A Comedy Worth Thinking About “CLYBOURNE PARK”

Missing Event Data

This summer’s collaboration between The 5 & Dime, a Theatre Company and The Cummer Museum of Art & Gardens will be Bruce Norris’s thought-provoking comedy Clybourne Park, a play about race, real-estate and relationships.  Named for the fictional white neighborhood introduced in Lorraine Hansberry’s seminal play “A Raisin in the Sun,” Clybourne Park is a neighborhood twice transformed. Starting in 1959 we meet a Russ and Bev, a white middle-class couple packing for a move out of the neighborhood. Visits from their clergyman and their neighbors lead to a heated disagreement about the buyers for Russ and Bev’s home, a black family, and their worries about the impact on their property values.

In Act 2 the audience returns to the house some fifty years later, with the same actors playing different roles. Clybourne Park is going through a gentrification and the new prospective buyers want to purchase the home to raise it and rebuild in the newly-desirable neighborhood. Their plans lead to a battle with the housing board that starts with a discussion of housing regulations and degrades to an argument around racial issues. The dispute ends when a contractor discovers a half-century old secret buried in the yard.

Rhodie Jackson, who plays Francine and Lena in the production, sees this story as one where we are faced with our past, our present and our future. Larry Knight, in the roles of Albert and Kevin, believes that the story casts a light on the issue and complications related to communalism. “We find solace in residing in comfortably constructed enclaves where everyone looks the same. Those viewed as being different from the homogenous population occupying the community are often met with challenges and prejudice. This play allows the audience to reflect on how they fit into this social construct.”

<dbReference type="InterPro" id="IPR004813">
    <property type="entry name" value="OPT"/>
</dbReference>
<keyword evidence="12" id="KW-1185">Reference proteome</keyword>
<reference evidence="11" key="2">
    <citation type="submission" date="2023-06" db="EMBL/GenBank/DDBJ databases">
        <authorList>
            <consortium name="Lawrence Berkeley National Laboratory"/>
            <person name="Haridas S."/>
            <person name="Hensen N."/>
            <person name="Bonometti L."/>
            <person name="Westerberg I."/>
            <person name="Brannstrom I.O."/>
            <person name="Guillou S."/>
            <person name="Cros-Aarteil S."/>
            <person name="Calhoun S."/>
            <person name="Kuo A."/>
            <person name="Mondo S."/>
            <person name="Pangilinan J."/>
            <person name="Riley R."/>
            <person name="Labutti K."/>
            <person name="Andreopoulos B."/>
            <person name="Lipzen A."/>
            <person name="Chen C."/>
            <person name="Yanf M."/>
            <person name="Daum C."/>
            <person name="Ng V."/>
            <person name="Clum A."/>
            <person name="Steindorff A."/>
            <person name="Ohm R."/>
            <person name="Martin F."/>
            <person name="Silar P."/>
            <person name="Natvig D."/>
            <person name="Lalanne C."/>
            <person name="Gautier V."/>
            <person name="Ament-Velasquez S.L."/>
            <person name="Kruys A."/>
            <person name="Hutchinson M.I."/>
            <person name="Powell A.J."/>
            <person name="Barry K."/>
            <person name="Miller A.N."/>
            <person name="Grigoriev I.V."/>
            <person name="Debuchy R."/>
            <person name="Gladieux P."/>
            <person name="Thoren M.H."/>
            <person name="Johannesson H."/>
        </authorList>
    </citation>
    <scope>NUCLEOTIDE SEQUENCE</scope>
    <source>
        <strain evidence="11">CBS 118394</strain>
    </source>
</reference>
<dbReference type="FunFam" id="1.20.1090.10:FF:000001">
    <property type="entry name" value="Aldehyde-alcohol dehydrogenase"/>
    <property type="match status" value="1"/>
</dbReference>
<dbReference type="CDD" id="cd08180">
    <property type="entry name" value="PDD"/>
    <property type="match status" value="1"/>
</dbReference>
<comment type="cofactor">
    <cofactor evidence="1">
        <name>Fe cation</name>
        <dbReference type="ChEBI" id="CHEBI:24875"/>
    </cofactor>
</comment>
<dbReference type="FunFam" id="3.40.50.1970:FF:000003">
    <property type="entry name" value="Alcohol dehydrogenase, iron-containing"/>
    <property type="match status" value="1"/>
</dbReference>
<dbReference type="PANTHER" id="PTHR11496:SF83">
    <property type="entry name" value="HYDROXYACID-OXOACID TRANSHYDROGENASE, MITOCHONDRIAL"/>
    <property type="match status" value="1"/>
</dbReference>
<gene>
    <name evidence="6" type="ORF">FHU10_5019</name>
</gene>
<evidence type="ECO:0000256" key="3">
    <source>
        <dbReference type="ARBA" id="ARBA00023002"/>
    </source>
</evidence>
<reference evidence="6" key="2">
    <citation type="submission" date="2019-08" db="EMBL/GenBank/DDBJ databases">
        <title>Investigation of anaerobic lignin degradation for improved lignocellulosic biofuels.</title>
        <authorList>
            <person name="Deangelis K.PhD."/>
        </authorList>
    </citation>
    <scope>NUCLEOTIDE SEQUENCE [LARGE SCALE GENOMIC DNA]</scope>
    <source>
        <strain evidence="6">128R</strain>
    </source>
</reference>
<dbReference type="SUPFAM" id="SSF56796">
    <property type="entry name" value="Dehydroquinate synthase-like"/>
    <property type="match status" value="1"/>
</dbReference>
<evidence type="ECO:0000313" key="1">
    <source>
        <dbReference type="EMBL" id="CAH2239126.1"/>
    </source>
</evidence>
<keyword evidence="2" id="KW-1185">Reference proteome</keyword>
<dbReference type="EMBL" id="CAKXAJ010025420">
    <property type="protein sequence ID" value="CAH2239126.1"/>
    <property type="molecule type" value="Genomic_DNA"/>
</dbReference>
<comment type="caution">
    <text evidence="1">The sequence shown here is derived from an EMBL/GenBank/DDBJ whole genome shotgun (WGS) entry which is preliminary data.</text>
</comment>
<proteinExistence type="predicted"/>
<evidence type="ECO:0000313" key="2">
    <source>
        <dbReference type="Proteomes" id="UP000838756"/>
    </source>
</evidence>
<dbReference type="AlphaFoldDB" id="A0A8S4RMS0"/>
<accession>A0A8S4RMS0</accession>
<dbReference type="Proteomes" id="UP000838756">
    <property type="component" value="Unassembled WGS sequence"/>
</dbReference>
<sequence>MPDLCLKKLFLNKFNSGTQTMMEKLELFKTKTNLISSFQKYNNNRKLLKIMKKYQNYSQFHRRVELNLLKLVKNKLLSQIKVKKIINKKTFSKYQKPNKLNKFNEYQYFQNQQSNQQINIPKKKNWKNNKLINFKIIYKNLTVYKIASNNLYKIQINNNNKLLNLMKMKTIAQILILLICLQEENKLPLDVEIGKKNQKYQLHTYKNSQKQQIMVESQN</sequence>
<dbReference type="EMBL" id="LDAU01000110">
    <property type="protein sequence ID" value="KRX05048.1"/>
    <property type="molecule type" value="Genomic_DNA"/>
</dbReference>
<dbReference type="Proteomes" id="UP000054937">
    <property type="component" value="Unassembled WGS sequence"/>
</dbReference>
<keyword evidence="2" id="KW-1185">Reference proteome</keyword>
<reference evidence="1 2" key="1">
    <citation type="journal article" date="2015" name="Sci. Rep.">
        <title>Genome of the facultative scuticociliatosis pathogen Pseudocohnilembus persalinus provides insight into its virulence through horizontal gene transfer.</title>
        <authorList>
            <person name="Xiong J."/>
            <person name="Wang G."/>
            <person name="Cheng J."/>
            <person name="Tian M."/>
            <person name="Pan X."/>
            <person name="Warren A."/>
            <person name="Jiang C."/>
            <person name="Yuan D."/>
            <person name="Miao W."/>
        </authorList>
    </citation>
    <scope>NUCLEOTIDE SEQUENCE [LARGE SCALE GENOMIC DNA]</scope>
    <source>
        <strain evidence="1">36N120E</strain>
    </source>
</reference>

Dave Alan Thomas, who portrays Russ and Dan in the production stated, “As far as we have come, far too many people remain uncomfortable with earnest discussions dealing with race and other labels and classifications.  Sometimes we feel invalid to add anything new; I’ve thought, “Who am I as a middle-aged, middle-class white man raised in the South – What could I possibly add that hasn’t been said?”  The greatness of a play like Clybourne Park, or other artwork, like the tantalizing pieces that The Cummer Museum has selected, open conversation, challenge opinions, and invite a freedom of discussion that concerns our place in our community and our community’s place in the world.  Art is a guise that allows us to discuss issues that would otherwise be too difficult to navigate.”

Rick Despain directs this cast of veteran actors that is completed with Amy Noel Canning in the roles of Bev and Kathy, Pablo Milla in as Jim and Tom, Josh Waller as Karl and Steve, and Lindsay Curry as Betsey and Lindsey.

Clybourne Park is the third annual summer collaboration between The 5 & Dime, a Theatre Company and The Cummer Museum of Art & Gardens. The show will be performed at the museum on July 31, August 1, 7, 8 @ 7:30pm and August 2 & 9@ 2pm. Tickets for the show are $15 in advance (up to 24 hours before the opening performance), and 20 at the door. Make it an event, and take in lunch or dinner before the show at The Cummer Café.   Prepaid meal orders are available with ticket purchase for an additional $33 per person. For tickets and information visit http://www.the5anddime.org/.